Sometimes I feel like I’m in an abusive relationship. I’m with someone that keeps beating me up, keeps giving me headaches, but for some reason, I just can’t seem to leave it behind. That someone is Linux. After an update this weekend, the fonts in opera a l l s t a r t e d t o l o o k l i k e t h i s. Since Opera is 90% of what I do on my linux box, this was simply unacceptable. A lot of googling, some tweaking, much cursing, and a good bit of “this would never happen on a mac” later, it still looked the same. Somehow, I completely screwed up my fonts and I had no idea how to fix it.
However, there are no problems in life, only opportunities, so I decided that I’d use this as an opportunity to give other linux’s a whirl. I’m running Fedora Core at work and I’m really not that impressed with it. Open Suse 10.2 was what I was running when the font fiasco occurred, so I’d prefer not to run it again. That chosen field of contenders was Symphony OS, Ubuntu, caos, and Vector Linux.
Symphony OS was the one I was the most excited to try, since they have the experimental Mezzo desktop environment, which claims to offer an alternative to the dominant desktop paradigm. Symphony’s two active mirrors are in France and both are dog slow. I really like having a laptop and had little desire to wait the 28 hours it would have taken to download the entire iso. As much as I wanted to try it, this OS never even made it on the box.
Next on the list was Ubuntu. Ubuntu prides itself as being linux for humans and should be able to run that Mezzo environment I’m so fond of trying. Unfortunately, I’m a Jedi and Ubuntu finds my name, vi_Jedi, to be totally unacceptable and Mezzo environment is temporarily unavailable in .deb form. I kinda like the name vi_jedi and I’d much rather change my OS than my identity.
Vector Linux is a slackware derivative that claims to be the worlds fastest linux. I chose it over vanilla Slackware because it comes on 1 disk, as well as built in support for the ipw2200 chipset and XFCE. I really like the cleanliness, speed and efficiency of a good text based install system. What I like more is a graphical environment that works and the X server that shipped with Vector simply would not work with my hardware. Starting X would completely halt the system. It was like a kernel panic, but without the blinking LEDs.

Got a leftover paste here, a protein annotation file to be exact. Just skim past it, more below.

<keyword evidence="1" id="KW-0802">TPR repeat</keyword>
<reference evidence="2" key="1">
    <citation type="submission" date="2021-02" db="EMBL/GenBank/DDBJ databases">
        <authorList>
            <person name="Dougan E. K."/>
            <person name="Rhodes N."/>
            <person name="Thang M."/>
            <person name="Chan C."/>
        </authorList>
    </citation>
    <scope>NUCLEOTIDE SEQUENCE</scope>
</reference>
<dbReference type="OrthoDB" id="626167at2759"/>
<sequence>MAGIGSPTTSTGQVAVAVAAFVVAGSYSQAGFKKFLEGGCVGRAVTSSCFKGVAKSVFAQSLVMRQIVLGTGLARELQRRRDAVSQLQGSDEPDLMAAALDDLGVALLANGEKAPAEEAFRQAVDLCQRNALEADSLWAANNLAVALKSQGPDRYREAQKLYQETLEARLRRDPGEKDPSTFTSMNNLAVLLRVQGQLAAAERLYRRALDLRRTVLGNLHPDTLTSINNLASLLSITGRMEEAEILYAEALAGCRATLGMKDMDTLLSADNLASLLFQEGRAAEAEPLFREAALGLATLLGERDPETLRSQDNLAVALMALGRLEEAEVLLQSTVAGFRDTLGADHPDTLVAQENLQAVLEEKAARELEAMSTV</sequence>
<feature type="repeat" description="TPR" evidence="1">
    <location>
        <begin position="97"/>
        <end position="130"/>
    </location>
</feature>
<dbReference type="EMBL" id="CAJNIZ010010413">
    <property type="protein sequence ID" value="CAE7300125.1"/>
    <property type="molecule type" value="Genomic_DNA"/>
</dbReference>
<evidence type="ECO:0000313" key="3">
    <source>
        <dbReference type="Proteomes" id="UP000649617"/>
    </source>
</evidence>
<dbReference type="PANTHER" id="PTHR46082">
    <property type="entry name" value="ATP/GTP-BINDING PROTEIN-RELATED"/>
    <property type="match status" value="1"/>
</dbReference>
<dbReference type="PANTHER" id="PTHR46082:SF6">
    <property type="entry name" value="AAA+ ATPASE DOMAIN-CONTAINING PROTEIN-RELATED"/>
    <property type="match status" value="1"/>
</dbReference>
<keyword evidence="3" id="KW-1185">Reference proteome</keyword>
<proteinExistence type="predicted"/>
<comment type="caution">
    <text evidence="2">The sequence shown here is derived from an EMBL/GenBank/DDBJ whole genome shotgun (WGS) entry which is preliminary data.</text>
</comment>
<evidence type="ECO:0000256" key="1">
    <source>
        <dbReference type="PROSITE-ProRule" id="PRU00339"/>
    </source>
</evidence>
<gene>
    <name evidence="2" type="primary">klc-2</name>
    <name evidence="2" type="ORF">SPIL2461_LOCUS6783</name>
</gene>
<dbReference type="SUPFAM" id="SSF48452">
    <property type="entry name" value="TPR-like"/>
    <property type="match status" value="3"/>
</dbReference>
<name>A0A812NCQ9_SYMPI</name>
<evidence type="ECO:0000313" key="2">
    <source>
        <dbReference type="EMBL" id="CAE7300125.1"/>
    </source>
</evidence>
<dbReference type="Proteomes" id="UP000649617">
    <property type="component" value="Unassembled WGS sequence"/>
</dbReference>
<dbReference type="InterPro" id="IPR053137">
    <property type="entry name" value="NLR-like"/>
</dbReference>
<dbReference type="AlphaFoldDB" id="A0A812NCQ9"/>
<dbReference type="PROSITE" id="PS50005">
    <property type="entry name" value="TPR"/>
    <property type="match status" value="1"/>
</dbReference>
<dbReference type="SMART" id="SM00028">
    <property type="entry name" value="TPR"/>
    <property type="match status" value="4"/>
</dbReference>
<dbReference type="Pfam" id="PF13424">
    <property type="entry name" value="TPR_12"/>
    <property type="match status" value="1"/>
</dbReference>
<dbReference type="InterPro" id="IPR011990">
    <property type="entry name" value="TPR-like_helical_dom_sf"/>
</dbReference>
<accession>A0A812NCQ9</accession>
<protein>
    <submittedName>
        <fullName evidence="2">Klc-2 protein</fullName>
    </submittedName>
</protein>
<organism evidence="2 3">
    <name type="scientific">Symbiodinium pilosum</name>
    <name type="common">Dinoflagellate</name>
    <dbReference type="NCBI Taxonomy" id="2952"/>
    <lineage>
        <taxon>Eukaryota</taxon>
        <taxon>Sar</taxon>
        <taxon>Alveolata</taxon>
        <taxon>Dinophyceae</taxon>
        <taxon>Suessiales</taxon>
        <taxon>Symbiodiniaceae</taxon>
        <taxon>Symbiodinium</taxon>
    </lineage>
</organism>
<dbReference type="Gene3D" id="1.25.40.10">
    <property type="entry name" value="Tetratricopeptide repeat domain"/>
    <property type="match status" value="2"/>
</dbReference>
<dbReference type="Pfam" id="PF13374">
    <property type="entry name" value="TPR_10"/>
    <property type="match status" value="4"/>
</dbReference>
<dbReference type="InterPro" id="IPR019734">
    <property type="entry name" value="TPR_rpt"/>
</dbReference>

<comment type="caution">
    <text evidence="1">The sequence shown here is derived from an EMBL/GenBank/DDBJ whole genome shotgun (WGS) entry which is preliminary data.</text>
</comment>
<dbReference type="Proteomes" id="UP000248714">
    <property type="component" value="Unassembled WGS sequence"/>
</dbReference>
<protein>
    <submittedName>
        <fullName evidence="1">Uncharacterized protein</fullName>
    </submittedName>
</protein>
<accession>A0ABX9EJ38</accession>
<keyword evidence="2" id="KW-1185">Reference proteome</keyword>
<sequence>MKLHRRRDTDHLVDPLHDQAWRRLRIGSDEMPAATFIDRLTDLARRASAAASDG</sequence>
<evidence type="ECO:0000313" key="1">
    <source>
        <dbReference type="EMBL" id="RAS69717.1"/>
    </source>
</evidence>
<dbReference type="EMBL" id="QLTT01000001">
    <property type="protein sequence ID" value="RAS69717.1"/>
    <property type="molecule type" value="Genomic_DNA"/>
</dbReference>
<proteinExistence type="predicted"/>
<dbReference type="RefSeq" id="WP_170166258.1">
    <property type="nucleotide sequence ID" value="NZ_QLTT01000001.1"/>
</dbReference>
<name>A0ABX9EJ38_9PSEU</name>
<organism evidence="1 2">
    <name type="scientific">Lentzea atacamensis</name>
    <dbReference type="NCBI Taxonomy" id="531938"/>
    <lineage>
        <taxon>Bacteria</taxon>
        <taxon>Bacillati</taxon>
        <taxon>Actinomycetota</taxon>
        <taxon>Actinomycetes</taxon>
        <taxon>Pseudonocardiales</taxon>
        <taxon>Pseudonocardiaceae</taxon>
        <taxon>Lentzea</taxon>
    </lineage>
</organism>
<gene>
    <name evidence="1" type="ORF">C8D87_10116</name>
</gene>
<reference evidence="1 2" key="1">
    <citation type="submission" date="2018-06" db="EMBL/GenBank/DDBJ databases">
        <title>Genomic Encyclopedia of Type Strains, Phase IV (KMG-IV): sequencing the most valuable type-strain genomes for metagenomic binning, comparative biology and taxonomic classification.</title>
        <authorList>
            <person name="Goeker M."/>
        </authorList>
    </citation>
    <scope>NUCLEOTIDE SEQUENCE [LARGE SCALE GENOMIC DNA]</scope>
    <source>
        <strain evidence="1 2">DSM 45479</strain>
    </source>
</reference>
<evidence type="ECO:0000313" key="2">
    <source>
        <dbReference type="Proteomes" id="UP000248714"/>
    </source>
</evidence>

My patience was wearing thin by the point I got to Caos. Now by this point I was pretty frustrated so I might have missed the part the the paragraph of text on the boot screen that said the caos install will re-write your partition table and nuke all your data. I just erroneously assumed that typing “install” would get me the installer, like every other linux distro since the 0.9 kernel days. But no, caos is lightweight and different, so there went all my data. Losing the data wasn’t a big deal, I have backups, but the X server did the same funky thing that Vector Linux did.
The field of four was suddenly the field of zero and reemerging from the ether was SuSE 10.2. All in all, it was a rather disappointing experience. What was meant to be a foray into the world of niche Linux distros ended up being a return to something that I was already using. Thankfully, it wasn’t a total loss. The Caos install wiping out my hard-drive gave me the perfect reason to finally start using LVM. Now I just need to remember not to update any fonts…….
Did you like this? Please share:
The Lost Year: A Failed Experiment to Switch Away From Mac
Fed up with the Apple Keyboard, I bought a ThinkPad, installed Linux, and promptly decided that I hated computers.
Maker's Space, Manager's Space
The Grand Remote Work Experiment: A Retrospective
The COVID-19 pandemic has lead to an unexpected experiment in remote working. What has worked and why?